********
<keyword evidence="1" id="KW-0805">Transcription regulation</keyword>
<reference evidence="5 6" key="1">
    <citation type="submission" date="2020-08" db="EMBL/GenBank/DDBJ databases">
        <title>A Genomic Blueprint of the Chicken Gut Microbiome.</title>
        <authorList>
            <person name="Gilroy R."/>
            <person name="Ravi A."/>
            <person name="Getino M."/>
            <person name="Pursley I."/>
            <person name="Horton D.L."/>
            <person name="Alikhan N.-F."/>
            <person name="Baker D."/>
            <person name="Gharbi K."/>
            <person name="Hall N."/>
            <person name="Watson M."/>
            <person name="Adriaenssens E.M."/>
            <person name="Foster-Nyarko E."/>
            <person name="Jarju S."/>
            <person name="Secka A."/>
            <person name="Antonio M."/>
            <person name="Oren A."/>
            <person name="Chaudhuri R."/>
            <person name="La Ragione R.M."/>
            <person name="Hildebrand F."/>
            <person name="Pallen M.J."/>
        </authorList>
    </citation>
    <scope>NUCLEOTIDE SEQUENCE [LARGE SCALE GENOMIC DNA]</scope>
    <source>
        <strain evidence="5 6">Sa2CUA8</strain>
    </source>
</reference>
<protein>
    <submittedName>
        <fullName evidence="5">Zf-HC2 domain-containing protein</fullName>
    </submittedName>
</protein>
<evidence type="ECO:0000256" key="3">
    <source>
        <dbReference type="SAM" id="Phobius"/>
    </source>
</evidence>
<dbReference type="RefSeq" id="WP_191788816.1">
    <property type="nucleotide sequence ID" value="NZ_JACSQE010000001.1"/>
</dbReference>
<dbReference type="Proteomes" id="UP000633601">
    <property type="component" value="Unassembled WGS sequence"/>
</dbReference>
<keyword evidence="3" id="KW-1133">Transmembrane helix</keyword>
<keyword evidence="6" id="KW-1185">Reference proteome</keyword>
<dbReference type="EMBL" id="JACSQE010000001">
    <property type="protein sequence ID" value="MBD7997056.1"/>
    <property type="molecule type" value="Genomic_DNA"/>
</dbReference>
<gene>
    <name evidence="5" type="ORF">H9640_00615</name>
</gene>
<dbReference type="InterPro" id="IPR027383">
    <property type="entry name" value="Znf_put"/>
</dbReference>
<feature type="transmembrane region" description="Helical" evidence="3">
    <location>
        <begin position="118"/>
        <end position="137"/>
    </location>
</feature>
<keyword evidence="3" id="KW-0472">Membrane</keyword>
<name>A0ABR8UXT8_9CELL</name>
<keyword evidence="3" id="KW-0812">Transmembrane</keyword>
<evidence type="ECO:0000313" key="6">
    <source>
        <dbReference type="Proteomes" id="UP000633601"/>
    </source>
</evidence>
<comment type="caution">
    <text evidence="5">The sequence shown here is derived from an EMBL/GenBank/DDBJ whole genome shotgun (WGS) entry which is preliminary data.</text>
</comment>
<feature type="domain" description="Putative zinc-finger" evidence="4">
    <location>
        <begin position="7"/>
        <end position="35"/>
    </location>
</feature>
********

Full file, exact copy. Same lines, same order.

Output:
<keyword evidence="1" id="KW-0805">Transcription regulation</keyword>
<reference evidence="5 6" key="1">
    <citation type="submission" date="2020-08" db="EMBL/GenBank/DDBJ databases">
        <title>A Genomic Blueprint of the Chicken Gut Microbiome.</title>
        <authorList>
            <person name="Gilroy R."/>
            <person name="Ravi A."/>
            <person name="Getino M."/>
            <person name="Pursley I."/>
            <person name="Horton D.L."/>
            <person name="Alikhan N.-F."/>
            <person name="Baker D."/>
            <person name="Gharbi K."/>
            <person name="Hall N."/>
            <person name="Watson M."/>
            <person name="Adriaenssens E.M."/>
            <person name="Foster-Nyarko E."/>
            <person name="Jarju S."/>
            <person name="Secka A."/>
            <person name="Antonio M."/>
            <person name="Oren A."/>
            <person name="Chaudhuri R."/>
            <person name="La Ragione R.M."/>
            <person name="Hildebrand F."/>
            <person name="Pallen M.J."/>
        </authorList>
    </citation>
    <scope>NUCLEOTIDE SEQUENCE [LARGE SCALE GENOMIC DNA]</scope>
    <source>
        <strain evidence="5 6">Sa2CUA8</strain>
    </source>
</reference>
<protein>
    <submittedName>
        <fullName evidence="5">Zf-HC2 domain-containing protein</fullName>
    </submittedName>
</protein>
<evidence type="ECO:0000256" key="3">
    <source>
        <dbReference type="SAM" id="Phobius"/>
    </source>
</evidence>
<dbReference type="RefSeq" id="WP_191788816.1">
    <property type="nucleotide sequence ID" value="NZ_JACSQE010000001.1"/>
</dbReference>
<dbReference type="Proteomes" id="UP000633601">
    <property type="component" value="Unassembled WGS sequence"/>
</dbReference>
<keyword evidence="3" id="KW-1133">Transmembrane helix</keyword>
<keyword evidence="6" id="KW-1185">Reference proteome</keyword>
<dbReference type="EMBL" id="JACSQE010000001">
    <property type="protein sequence ID" value="MBD7997056.1"/>
    <property type="molecule type" value="Genomic_DNA"/>
</dbReference>
<gene>
    <name evidence="5" type="ORF">H9640_00615</name>
</gene>
<dbReference type="InterPro" id="IPR027383">
    <property type="entry name" value="Znf_put"/>
</dbReference>
<feature type="transmembrane region" description="Helical" evidence="3">
    <location>
        <begin position="118"/>
        <end position="137"/>
    </location>
</feature>
<keyword evidence="3" id="KW-0472">Membrane</keyword>
<name>A0ABR8UXT8_9CELL</name>
<keyword evidence="3" id="KW-0812">Transmembrane</keyword>
<evidence type="ECO:0000313" key="6">
    <source>
        <dbReference type="Proteomes" id="UP000633601"/>
    </source>
</evidence>
<comment type="caution">
    <text evidence="5">The sequence shown here is derived from an EMBL/GenBank/DDBJ whole genome shotgun (WGS) entry which is preliminary data.</text>
</comment>
<feature type="domain" description="Putative zinc-finger" evidence="4">
    <location>
        <begin position="7"/>
        <end position="35"/>
    </location>
</feature>